Gene
     
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  6. Walter Sparks

    Walter Sparks Member

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    possibly installing a high pressure electric fuel pump with a return line back to the tank that keeps the fuel quickly flowing and a fuel pressure regulator at the carb to keep it at right pressure. probably a $200 job, but I think it would work if boiling is your problem. maybe even adjust your float to hold slightly more fuel in the bowl. Also I would recommend getting the biggest radiator you can find. and a trans cooler. those 100 plus days are murder on engines and trannys.
     
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  7. horse sence

    horse sence Please don't call me Mom SN Certified Technician

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    i think i would try an electric pump as well,mounted at the rear of the car were heat should be quite a bit less. just imagine how hot that manual pump must get right next to exhaust manifold / headers. especialy if it is in the 100's or higher :drool:
     
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  8. rbohm

    rbohm Founding Member

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    instead of wrapping the fuel line in aluminum foil, a better idea would be to make a heat shield that blocks direct airflow over the fuel line. i do like the idea of an electric pump feeding the carb though and eliminating the mechanical pump. that way you get a constant flow of fuel to the carb rather than a pulsating flow.
     
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  9. horseballz

    horseballz Member

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    1. I have a 1" phenolic spacer under the carb and until I lifted the rear of the hood 3/4"-1" for heat dissipation, I would still have hot starting issues, especially when parked for 15-30 minutes. I had another thread going concerning this issue and will eventually be putting in some hood louvers to help evacuate the heat. The raised rear of the hood cures the problem but looks FUGLY!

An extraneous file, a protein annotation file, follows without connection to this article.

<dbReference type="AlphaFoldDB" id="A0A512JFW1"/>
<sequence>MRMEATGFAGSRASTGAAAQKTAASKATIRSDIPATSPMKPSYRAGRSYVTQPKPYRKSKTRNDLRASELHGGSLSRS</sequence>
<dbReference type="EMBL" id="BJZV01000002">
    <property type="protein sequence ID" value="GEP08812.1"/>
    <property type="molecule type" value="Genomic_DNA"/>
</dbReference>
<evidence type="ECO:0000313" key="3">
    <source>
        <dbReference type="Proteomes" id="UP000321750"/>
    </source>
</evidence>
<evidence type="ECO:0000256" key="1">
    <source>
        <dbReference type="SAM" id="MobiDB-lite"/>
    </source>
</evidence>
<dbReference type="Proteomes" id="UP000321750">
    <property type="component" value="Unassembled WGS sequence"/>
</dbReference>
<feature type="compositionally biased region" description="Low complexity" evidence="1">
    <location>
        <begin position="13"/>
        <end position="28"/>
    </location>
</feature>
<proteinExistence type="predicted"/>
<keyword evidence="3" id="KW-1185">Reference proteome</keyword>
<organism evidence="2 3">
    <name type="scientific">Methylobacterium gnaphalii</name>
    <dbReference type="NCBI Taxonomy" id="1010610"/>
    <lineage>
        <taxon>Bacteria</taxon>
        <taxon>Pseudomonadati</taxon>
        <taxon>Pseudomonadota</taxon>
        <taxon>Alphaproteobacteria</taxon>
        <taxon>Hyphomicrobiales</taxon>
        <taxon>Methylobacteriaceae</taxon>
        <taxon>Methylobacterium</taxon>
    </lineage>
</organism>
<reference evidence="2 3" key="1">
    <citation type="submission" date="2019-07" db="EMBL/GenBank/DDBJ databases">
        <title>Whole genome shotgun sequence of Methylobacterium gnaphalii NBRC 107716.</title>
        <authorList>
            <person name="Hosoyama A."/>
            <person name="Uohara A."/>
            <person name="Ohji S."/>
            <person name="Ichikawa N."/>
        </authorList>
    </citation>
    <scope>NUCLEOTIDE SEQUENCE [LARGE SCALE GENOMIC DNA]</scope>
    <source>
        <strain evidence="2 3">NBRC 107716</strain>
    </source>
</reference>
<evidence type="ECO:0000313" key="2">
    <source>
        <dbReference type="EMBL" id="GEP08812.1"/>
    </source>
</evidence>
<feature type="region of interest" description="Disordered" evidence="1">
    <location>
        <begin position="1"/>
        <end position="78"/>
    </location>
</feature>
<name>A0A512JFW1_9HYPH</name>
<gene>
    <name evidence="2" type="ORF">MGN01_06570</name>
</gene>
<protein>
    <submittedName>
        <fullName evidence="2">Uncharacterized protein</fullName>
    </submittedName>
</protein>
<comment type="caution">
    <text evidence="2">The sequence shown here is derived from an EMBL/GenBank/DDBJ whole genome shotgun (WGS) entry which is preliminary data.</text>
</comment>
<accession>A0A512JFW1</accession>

As far as electric fuel pumps:

      A-I'm not sure that I know how to plumb one with a regulator and return line.
      B-It has been my understanding that a "non return" style electric pump that is "always running" has a limited life expectancy.
      C-It seems that the best and easiest electric set up would be a pump near the tank, set to cycle on and off at a set pressure (say, 8-10 psi) with a regulator at the carb set to the recommended 6-6 1/2 psi. Does anyone here have a suggested pump like this, that will be durable and not break the bank? As stated above, I already have a regulator at the carb.
      TIA,
      Gene​
     
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  10. rbohm

    rbohm Founding Member

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    plumbing a return line is easy. you just use one outlet port in the regulator to supply fuel to the carb, and the other outlet port send fuel back to the tank, or you can use a T fitting set up just before the pump inlet and run the return line there so you dont have to modify the tank.
     
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  11. Rusty67

    Rusty67 Well-Known Member

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    This doesn't sound like an odd problem, it sounds like a pain in the butt.

    My Boss has problems with heat so I am changing the hood to the 302R spec hood this year when I have the cash. The air flow into the engine bay is restricted and the air flow out of the engine bay is restricted so heat tends to build up and cause the cam sensors to fail. One thing people forget is that all that cool air going into the engine bay to cool the radiator off has to go somewhere. If it can't get out of the engine bay efficiently, it will heat everything up even more.

    Do you have the upgraded turn signal hood or the standard hood on your 68 ? If you put the turn signal hood on you can vent the engine bay through the turn signal holes. Might not help so much at idle however....

    I agree with rbohm, you should insulate the fuel line where possible. Also, instead of having the fuel line run up the front of the block by the timing cover/water neck maybe you can bring it up by the valve cover and run it in an area with less potential heat soak.
     
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  12. Iamdiffrnt

    Iamdiffrnt Member